- change ups
Hospitals’ Smoking Lamp Is Out!
Metropolitan Hospital, Saint Mary’s Mercy Medical Center and Spectrum Health jointly announced May 30 that they had formally implemented an expanded smoke-free policy.
Basically, they supplemented the ban on smoking inside their buildings by prohibiting smoking of any kind at all points on their campuses — all satellite properties included.
Because of extreme fire hazards related to oxygen and flammable medical gasses, both law and policy for decades have prohibited smoking in or around acute care and critical care hospital units.
But the old rubric about “take it outdoors” is gone. Those who can’t go without a smoke are going to grit their teeth and bear it, or leave the grounds entirely — or kick the habit.
For staff members, patients and visitors who’ve been accustomed to taking smoke breaks outside the hospital buildings, the hospitals announced they recognize that nicotine is addictive.
Accordingly, they indicated that they would furnish nicotine replacement products to those smokers.
According to Tom Peterson, M.D., the hospitals’ complete ban on smoking is something for which an entity called Tobacco Free Partners (TFP) has been striving for years. Peterson, who is the medical director of Michigan Medical PC, also is the current chair of TFP.
“While we announced this policy change in September of 2002,” Peterson said, “this effort began several years ago when the hospitals jointly agreed to expand smoking cessation classes for the community.
“What makes this meaningful,” he added, “is that all three hospitals have decided to join together to support this effort for the benefit of our entire community.”
TFP is a coalition of more than 40 community groups trying to help people here cease smoking.
Peterson explained that plans for nicotine replacement for staff, visitors and patients have been a component of preparation for the policy. He also indicated help is available at no cost to people who want to quit.
Peterson said free nicotine gum will be provided to patients’ family members and staffers who suffer a craving for nicotine. Too, he said physicians who are admitting patients for hospital stays have been advised of the policy so they can prepare the patients before and during a visit.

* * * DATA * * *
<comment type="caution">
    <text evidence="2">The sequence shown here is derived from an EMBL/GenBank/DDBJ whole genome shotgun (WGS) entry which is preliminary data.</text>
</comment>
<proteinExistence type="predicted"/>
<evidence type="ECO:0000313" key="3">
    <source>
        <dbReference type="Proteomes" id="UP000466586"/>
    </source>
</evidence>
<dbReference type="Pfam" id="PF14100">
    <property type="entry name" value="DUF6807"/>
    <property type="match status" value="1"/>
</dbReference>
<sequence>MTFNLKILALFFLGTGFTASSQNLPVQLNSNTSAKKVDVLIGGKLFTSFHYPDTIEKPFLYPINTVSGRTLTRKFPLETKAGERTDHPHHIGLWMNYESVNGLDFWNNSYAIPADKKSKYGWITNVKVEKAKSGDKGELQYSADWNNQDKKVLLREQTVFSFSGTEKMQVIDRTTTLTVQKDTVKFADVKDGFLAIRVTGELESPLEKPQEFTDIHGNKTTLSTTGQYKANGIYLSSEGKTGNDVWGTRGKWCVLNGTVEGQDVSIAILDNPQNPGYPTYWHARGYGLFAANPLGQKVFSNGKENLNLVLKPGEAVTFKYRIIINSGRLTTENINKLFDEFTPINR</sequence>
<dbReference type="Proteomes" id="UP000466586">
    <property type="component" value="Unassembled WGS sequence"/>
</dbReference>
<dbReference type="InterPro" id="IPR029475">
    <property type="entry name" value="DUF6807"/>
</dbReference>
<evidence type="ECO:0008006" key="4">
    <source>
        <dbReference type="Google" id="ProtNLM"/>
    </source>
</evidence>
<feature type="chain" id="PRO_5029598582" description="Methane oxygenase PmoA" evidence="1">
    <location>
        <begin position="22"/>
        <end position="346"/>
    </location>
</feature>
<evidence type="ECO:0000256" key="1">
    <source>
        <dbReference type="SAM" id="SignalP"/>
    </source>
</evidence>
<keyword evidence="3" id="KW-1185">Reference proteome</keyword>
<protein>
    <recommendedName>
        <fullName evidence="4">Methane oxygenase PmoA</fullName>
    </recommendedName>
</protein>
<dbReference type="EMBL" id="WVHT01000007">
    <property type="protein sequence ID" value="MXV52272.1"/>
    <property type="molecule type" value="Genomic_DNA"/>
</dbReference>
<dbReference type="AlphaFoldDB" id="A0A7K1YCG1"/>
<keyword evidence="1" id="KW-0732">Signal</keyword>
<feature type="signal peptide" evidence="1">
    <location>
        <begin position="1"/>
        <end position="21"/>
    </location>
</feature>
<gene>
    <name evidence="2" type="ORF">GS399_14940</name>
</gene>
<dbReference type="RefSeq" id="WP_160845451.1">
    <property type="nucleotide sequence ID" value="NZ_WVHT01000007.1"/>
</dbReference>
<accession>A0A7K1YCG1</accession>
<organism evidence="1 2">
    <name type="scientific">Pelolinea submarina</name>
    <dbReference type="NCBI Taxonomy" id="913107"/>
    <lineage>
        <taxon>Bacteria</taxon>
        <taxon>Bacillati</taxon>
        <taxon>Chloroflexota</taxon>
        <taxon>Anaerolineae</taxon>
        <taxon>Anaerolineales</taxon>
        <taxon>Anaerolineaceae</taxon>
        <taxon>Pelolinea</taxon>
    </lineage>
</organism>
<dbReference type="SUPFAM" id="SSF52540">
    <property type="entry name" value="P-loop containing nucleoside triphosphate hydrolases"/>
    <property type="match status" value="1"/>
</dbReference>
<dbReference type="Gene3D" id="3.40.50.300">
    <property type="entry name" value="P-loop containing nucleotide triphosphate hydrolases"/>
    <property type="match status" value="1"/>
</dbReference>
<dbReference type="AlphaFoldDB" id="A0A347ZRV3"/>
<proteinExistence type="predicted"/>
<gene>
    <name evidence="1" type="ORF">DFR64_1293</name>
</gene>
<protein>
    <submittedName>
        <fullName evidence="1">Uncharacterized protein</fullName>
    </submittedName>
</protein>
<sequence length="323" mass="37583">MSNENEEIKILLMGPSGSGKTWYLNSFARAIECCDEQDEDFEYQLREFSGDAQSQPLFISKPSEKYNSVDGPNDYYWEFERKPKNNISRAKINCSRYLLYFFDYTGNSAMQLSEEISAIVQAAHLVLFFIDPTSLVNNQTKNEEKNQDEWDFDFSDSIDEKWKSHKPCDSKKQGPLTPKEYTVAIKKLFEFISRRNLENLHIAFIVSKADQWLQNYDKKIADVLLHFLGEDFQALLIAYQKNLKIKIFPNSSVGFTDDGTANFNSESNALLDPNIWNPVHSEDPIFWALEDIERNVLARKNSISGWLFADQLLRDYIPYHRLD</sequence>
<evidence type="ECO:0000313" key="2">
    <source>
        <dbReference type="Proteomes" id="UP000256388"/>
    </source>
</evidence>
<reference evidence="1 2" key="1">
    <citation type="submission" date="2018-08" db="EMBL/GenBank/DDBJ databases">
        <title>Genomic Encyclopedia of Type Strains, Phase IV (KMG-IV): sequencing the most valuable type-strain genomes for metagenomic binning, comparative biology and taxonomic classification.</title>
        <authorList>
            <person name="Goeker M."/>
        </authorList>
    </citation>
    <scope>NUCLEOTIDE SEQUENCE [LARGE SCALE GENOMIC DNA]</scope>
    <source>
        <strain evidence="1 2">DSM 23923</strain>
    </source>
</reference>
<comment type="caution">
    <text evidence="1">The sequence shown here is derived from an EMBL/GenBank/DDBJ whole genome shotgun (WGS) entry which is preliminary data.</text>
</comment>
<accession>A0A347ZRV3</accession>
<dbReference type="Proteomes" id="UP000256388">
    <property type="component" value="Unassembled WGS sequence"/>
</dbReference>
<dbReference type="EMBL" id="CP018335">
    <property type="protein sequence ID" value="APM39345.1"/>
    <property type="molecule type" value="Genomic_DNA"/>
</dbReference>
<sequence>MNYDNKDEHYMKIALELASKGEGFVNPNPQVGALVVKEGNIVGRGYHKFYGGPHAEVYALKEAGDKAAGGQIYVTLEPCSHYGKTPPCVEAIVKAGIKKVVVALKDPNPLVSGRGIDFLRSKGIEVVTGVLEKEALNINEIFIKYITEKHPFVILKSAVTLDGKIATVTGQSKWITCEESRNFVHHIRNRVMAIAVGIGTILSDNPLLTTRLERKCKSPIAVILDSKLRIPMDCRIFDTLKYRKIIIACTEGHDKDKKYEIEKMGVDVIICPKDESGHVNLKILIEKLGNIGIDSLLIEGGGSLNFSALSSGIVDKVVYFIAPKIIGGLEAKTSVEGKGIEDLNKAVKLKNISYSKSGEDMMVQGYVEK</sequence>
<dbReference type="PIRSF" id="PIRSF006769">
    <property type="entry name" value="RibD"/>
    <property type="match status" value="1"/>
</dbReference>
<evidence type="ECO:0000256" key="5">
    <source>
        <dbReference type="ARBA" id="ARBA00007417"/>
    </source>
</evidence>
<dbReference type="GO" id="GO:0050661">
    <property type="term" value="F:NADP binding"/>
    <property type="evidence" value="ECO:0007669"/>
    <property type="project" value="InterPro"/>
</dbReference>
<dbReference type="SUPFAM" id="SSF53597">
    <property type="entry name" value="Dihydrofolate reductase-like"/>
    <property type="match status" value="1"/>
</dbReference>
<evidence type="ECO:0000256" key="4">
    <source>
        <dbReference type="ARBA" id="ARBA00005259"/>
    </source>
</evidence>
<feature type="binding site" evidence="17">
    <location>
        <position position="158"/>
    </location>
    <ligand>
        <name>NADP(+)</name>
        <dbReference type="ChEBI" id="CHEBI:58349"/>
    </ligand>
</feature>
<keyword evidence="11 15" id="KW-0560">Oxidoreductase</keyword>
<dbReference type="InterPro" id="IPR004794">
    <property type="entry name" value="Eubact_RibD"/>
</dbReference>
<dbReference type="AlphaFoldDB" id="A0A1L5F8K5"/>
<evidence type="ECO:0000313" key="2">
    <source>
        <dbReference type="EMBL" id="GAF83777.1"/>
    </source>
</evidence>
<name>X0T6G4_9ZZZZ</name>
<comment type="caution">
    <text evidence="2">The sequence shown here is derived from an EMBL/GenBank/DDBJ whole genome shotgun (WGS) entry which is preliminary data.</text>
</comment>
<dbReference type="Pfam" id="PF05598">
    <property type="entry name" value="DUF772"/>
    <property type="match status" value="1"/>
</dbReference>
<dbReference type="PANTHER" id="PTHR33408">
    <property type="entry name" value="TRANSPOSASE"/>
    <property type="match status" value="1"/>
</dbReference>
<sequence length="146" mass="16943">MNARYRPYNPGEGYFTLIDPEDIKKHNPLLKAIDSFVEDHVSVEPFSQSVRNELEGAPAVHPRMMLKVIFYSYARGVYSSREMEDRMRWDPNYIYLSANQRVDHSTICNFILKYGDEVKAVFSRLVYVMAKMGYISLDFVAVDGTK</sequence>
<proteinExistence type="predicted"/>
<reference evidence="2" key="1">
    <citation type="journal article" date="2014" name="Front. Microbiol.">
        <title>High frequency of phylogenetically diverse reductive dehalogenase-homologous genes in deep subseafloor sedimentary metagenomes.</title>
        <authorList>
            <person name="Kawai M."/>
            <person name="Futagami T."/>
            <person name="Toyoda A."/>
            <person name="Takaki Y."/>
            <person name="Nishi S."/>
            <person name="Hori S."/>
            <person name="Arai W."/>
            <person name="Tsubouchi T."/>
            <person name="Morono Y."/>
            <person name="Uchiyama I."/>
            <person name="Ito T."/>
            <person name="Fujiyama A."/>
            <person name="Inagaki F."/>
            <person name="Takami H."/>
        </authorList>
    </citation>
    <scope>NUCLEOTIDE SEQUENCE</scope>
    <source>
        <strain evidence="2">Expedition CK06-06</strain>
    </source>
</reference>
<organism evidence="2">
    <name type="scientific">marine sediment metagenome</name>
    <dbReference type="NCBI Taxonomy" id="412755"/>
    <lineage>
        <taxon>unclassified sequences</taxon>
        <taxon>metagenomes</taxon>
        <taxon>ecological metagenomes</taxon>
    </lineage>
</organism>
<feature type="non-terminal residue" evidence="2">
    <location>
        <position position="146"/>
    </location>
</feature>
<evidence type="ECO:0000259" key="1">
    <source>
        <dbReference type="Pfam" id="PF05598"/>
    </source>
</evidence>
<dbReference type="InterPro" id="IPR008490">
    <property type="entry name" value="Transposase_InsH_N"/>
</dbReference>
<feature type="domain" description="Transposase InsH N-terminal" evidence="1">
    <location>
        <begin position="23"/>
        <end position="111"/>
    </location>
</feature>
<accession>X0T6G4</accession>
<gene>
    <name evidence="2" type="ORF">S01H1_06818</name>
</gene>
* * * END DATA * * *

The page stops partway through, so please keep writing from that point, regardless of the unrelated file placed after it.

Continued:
Greg Forzley, M.D., the medical director of informatics at St. Mary’s, said he hopes the new policy will prompt more people to take advantage of no-cost smoking cessation classes throughout the community.
“We’ve been working with physicians, nurses and other staff members for months to prepare for accommodating not only internal needs among staff, but also education and support in the form of nicotine replacements for patients and visitors.”
Sandy Sefton, chief personnel officer for Metropolitan, said she thinks it’s important for the area’s hospitals to have cooperated in addressing “a public health issue as serious and pervasive as smoking.”
TFP reported that 25 percent of Michigan’s adults smoke regularly and that by the end of this year, 16,000 Michigan adults will have died from to the effects of smoking, which render people much more vulnerable to respiratory, circulatory and cardiac diseases.
“We hope this policy will create a healthier environment at all of our locations by eliminating second-hand smoke, and at the same time increase our involvement in treating nicotine addiction,” Sefton said.
Hospital representatives said they realize that compliance with the policy won’t be easy and that it will take time.
“We’re talking about creating a new culture in our workplaces,” said Bill Rietscha, Spectrum’s vice president of operations.
“The support mechanisms we have in place should actually encourage families and staff members to refrain from leaving the campus to smoke. This will allow families to spend more time with their loved ones rather than taking time to leave the premises to smoke.”
The hospitals urged residents seeking information about smoking cessation programs to call TFP at 336-3037 or (800) 301-1733.